From "Euthanasia" to Sobibor: An SS Officer's Photo Collection
Edited by Martin Cüppers, Anne Lepper and Jürgen Matthäus
The mass murder of the European Jews by Nazi Germany went hand in hand with the destruction of evidence attesting to this genocide. As Holocaust survivor Jules Schelvis puts it, "very few documents relating to Sobibor and the other death camps" remain. With its rich photographic imagery, the collection featured in From "Euthanasia" to Sobibor: An SS Officer's Photo Collection sheds new light on the Holocaust and other key aspects of Nazi extermination policy. The materials were compiled by Johann Niemann, an SS officer whose earlier participation in the Nazi "euthanasia" murders made him second-in-command at Sobibor and the first to get killed in the prisoner uprising of October 13, 1943. These documents allow crucial insights into the making of mass murderers, the evolution of the "final solution," and its consequences for the victims.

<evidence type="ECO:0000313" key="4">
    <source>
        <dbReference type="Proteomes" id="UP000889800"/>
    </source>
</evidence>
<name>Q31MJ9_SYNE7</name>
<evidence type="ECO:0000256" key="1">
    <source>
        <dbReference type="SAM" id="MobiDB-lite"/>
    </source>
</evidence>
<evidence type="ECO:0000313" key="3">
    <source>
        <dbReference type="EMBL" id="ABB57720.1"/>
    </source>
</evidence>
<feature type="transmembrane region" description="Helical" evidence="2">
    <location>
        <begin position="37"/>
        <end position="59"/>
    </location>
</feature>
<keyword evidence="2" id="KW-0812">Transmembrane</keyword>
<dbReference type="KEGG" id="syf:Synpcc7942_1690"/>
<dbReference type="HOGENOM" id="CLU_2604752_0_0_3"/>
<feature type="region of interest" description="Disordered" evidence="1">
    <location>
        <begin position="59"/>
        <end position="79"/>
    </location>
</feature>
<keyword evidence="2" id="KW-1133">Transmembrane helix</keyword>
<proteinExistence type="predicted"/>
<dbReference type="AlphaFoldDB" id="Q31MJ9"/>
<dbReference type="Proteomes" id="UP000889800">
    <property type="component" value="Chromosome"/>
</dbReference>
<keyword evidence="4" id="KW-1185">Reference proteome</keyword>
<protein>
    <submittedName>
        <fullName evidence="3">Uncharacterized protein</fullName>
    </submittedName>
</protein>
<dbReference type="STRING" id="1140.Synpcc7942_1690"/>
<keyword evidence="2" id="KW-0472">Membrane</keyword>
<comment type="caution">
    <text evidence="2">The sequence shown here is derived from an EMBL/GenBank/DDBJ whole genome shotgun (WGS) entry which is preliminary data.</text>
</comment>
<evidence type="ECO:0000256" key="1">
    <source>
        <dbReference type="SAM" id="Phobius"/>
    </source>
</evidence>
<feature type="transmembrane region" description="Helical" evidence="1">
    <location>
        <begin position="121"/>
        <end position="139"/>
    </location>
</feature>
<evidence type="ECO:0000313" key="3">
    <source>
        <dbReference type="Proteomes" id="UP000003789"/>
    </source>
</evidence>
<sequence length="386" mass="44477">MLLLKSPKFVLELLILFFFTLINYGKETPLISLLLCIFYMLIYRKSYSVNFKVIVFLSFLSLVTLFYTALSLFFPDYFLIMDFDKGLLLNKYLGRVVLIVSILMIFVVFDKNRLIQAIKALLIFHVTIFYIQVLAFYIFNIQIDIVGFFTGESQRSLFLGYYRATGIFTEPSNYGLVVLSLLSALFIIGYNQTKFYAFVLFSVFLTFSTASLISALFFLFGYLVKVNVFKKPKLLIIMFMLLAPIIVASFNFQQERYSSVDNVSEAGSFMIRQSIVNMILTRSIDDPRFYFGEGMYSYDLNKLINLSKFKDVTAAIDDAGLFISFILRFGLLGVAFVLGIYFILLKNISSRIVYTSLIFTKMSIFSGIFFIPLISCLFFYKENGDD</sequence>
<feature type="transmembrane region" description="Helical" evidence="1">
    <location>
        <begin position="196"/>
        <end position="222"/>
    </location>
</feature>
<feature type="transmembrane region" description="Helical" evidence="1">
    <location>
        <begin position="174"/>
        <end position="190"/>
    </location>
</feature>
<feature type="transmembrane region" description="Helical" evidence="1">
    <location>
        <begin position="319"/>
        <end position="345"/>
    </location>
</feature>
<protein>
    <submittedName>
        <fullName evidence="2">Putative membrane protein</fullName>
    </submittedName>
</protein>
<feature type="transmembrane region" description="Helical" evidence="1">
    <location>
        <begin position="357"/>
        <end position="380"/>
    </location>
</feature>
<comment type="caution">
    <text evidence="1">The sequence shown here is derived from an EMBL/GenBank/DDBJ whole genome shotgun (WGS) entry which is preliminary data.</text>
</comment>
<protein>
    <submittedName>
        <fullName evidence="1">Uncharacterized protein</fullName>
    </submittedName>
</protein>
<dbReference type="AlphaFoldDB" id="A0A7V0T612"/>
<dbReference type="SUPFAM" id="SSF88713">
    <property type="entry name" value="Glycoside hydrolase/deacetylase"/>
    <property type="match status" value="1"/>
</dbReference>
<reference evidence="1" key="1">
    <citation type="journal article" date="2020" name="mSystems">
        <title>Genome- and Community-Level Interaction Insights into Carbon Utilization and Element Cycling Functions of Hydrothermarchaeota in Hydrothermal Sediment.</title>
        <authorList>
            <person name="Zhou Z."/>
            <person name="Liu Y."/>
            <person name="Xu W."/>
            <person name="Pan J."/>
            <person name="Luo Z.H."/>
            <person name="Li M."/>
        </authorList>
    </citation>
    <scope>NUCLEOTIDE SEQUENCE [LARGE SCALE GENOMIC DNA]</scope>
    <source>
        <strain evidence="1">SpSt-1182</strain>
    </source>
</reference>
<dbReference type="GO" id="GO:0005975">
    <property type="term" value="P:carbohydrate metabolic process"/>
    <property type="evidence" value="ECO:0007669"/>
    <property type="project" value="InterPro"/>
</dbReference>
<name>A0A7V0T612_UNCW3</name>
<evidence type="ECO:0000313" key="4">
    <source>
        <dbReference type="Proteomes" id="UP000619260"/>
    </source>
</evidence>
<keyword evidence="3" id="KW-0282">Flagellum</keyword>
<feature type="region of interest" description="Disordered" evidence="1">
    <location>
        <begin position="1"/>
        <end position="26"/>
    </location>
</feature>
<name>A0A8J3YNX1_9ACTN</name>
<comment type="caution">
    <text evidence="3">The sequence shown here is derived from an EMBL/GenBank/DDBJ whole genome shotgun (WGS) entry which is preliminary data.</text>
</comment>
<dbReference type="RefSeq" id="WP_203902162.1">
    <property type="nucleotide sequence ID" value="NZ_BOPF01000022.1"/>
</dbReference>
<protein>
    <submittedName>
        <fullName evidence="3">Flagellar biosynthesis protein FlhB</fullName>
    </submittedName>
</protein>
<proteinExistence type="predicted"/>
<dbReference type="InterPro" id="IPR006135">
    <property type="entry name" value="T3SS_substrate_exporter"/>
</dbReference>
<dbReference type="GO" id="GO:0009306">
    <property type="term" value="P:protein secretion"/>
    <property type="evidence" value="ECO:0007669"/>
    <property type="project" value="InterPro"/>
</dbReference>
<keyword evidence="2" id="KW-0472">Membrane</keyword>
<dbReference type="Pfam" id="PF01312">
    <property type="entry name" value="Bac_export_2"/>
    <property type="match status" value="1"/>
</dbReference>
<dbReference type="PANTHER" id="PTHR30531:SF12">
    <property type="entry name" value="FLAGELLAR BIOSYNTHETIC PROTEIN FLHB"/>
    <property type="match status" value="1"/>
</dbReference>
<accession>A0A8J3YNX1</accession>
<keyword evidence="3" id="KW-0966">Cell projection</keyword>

As prevalent as the perpetrator perspective is in Niemann's collection, From "Euthanasia" to Sobibor offers a welcome corrective by complementing his images and documents with testimonies of Sobibor survivors, many of which are available in the United States Holocaust Memorial Museum (USHMM) archives.
This is a co-published title with the United States Holocaust Memorial Museum